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How Many Of Your Gi Doctors Were Willing?
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34 posts in this topic

My regular doctor thought that I had "cyclic vomiting", something that's related to migraines (and there's a history of migraines in my family). However, he still recommended that I see a GI doctor to be sure it wasn't something else....wow, I am glad that I listened to him.

The GI ran bloodtests to check for allergies and a variety of other things. I also had a sonogram thingy done and a bone density test. Bloodtests showed that I had celiac disease, but no allergies. My bone density test showed that my bones weren't as "mature" or something as they should've been -- 1-2 yrs. behind, I think. He did the biopsy to be sure...and said that I had celiac disease....so he found it really well.

He was terriffic in finding it, but I think that now he isn't that helpful....I'm going back to him for "check-ups" on the celiac disease.....but he seems to think that I am saying that everything is because of celiac disease....he thinks that symptoms like diarrhea, cramping, vomiting, etc. are not related to celiac disease and it annoys me since I know that it is -- symptoms don't always, and don't usually, leave in under 5 months :angry: ! He thinks that I'm just attributing everything to Celiac.... <_<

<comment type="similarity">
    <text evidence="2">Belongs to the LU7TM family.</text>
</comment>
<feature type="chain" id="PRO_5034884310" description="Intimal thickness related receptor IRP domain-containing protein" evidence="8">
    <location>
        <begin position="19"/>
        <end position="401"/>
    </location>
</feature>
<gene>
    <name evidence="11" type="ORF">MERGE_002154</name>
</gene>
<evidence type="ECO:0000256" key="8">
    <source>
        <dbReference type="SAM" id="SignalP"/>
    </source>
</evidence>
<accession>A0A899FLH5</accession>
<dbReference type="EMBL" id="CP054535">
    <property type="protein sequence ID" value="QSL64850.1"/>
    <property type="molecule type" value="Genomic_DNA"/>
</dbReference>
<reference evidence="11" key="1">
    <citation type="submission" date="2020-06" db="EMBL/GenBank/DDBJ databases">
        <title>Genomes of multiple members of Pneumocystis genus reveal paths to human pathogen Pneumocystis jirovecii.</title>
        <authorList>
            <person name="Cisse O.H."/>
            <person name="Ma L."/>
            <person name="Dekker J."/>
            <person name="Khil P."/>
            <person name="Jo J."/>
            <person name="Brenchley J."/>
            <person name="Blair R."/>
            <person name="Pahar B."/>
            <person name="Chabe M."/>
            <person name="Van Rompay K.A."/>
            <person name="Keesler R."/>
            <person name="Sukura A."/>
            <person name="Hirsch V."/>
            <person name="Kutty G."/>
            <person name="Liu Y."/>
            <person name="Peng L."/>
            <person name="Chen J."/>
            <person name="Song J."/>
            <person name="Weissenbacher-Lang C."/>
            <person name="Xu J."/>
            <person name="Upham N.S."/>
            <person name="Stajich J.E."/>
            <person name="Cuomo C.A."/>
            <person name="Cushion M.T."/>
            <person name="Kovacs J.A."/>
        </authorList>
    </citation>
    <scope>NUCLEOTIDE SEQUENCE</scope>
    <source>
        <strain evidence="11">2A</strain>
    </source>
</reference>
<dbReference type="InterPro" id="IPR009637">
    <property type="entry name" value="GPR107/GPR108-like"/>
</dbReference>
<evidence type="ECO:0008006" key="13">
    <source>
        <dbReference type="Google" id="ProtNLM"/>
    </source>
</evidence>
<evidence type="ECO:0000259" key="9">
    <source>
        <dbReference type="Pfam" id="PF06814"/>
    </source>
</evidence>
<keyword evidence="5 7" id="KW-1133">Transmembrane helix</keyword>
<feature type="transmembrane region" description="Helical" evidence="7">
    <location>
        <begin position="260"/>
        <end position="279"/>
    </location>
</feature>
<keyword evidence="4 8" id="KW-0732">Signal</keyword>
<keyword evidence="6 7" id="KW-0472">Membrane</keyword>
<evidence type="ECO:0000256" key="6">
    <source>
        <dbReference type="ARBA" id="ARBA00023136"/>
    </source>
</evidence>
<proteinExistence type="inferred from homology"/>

Helpful to diagnose, but not to cope.....

-celiac3270

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celiac3270, are you supposed to have a second biopsy to check on your gluten-free progress? My daughter, who is 11, is supposed to have another one 6-8 months after being gluten-free. I know you've still been having problems on occasion, and that you aren't allergic to anything, and that you are meticulous about not ingesting gluten. Just wondering what your thoughts are on this.

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I've been....about 5 months, I guess and the doc. hasn't talked of another biopsy...I've heard of that, but I think that my doctor's going to stick with monitoring it by blood test....

I've heard of that, so I think it's just a matter of what the individual and their doctor feel is right. Some doctors might feel it necessary to do a biopsy, but mine, I think, feels that monitoring it with blood is suitable...for now, anyway

-celiac3270

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Oh, well that's good that you and your doctor have it worked out. I know my daughter had a fair amount of damage--NO symptoms--and this doc routinely runs a second biopsy. She sailed through the first one, so we're not concerned about the second...I never thought I'd hear myself say THAT! I enjoy your posts--you know so much I have to remind myself you're a kid! Actually, I think you're a grownup trapped in a kid's body...